It is easy to imagine teaching people how to begin a new career when the field they will be entering is already established. But when it is so new that many sectors of the market don’t even understand it themselves, what do you do?
It’s a question research fellow Dr Amy McLennan from ANU’s 3A Institute has likely thought a lot about. She runs a new masters program in the field of artificial intelligence.
“Many people think of the future as a thing that’s ‘out there’. We think of it [in terms of] ‘everything we do today is building the future’. We can’t necessarily predict it but we can create it … how do we imagine the future, talk about it and build for it?” she says.
For Dr McLennan, this isn’t a conversation that should only involve the technically minded.
“The more we can include different perspectives, the better we can talk about and imagine what we might want in the future before we build it,” Dr McLennan says.
It is a philosophy that was integral to the design of a new master’s program studying artificial intelligence. Titled Master of Applied Cybernetics, the course appeals to Australians keen to work in the emerging field.
“There has been huge interest. There is recognition that there is a gap and that building a new applied science to think about building a future we all want to live in, or managing AI safely to scale, is important,” says Dr McLennan.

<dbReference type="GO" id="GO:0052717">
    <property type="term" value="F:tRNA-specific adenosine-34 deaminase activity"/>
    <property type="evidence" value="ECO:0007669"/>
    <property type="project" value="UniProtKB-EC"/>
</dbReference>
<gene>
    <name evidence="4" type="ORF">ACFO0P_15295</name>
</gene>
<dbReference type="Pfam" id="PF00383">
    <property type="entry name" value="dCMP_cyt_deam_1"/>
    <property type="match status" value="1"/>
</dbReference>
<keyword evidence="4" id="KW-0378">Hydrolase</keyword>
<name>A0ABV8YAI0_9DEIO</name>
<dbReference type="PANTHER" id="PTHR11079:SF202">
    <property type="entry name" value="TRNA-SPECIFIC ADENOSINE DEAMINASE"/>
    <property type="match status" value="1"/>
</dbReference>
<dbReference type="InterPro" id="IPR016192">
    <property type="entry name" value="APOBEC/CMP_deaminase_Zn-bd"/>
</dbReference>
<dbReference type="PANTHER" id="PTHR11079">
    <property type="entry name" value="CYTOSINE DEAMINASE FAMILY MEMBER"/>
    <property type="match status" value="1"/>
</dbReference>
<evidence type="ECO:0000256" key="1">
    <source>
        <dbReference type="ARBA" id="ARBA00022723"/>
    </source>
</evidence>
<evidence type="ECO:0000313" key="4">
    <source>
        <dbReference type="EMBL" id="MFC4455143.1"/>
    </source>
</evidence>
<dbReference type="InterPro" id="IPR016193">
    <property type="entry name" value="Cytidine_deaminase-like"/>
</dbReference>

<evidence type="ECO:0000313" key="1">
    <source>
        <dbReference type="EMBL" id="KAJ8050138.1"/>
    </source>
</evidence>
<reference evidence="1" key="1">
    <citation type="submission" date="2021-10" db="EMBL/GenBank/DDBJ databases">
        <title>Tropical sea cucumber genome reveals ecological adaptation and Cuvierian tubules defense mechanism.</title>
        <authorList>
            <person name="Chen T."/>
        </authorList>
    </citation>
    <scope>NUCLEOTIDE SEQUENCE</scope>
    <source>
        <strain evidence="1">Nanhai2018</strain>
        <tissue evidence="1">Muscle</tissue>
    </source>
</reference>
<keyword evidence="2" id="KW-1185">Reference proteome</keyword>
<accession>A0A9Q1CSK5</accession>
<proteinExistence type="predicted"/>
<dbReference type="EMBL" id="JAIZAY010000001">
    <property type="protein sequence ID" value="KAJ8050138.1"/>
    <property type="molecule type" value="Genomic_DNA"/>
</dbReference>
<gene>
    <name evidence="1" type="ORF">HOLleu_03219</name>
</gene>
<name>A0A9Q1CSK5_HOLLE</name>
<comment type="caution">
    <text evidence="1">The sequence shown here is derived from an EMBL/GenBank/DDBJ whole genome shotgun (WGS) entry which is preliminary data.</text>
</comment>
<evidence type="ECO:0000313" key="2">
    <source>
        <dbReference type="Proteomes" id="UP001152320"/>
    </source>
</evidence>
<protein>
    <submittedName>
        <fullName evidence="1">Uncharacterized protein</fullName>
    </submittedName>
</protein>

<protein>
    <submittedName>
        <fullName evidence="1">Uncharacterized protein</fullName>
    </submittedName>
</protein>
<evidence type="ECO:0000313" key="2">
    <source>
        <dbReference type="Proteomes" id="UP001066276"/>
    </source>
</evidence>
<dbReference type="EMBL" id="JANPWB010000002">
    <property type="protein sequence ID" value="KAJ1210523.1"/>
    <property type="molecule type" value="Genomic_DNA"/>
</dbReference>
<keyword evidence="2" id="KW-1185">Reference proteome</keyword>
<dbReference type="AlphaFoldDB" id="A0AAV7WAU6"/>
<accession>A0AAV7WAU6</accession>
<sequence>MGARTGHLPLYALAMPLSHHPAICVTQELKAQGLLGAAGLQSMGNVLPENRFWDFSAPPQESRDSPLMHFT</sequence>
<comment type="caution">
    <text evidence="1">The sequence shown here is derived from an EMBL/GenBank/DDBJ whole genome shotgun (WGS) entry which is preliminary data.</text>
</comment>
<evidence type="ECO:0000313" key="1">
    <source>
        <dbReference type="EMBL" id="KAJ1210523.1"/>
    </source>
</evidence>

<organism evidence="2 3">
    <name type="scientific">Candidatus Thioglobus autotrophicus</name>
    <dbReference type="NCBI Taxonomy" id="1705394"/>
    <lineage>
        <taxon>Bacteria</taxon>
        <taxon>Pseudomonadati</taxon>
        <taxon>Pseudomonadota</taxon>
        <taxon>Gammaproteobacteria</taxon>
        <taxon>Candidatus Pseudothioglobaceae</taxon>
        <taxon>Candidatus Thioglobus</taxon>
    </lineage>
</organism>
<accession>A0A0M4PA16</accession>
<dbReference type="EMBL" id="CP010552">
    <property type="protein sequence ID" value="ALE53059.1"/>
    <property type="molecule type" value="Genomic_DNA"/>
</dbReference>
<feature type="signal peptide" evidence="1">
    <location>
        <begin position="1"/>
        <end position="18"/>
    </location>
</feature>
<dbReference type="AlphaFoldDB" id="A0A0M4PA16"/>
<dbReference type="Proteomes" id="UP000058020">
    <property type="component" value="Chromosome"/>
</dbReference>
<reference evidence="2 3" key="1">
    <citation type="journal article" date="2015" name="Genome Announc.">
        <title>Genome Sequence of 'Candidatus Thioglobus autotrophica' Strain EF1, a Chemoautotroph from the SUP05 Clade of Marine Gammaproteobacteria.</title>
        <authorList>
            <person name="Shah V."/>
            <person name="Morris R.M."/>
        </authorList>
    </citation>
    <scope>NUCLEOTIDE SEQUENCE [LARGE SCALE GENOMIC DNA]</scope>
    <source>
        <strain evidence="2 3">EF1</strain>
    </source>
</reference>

Course convenors took a new approach to choosing their first cohort, selecting them for their combined merits rather than as a group of individuals.
“The sixteen students were selected for diversity as a group,” she says.
The result meant that in year one, the student body included a diplomat, an intellectual property rights public servant, a high school maths teacher, a systems engineer, an economist and a theatre stage manager and a social worker: “Many of these are areas we don’t traditionally understand as being computer science fields,” Dr McLennan says.
While the approach led to some interesting recruitment challenges, Dr McLennan says it’s smart thinking.
“As far as we know we are the first in the world to think about recruiting for a master’s program like that. But the world around us will be connected by systems, so we need a lot of people in that conversation,” she says.
Regardless of how different industries begin to utilise the power of AI, Dr McLennan believes those studying it will benefit from changing their approach from problem-solving to question asking.
“Solving problems will certainly achieve some outcomes. [But] it will keep you focused on identifying problems rather than imagining what future you want to build. We find if you can build the skill of asking good questions, that takes you a long way to understanding technological systems,” Dr McLennan says.
Study: 3Ai Master of Applied Cybernetics, taught at the Australian National University
Skills: At the moment there’s no one straight line to get into a job in AI, but Dr McLennan says the fact that it will soon be in almost every field means sticking to your passion can pay. “Find your happy place and explore it,” she says.
Tips: Those who succeed in the field of artificial intelligence will be comfortable thinking differently. Look outside your own areas of knowledge for inspiration.
Source: Thanks smh.com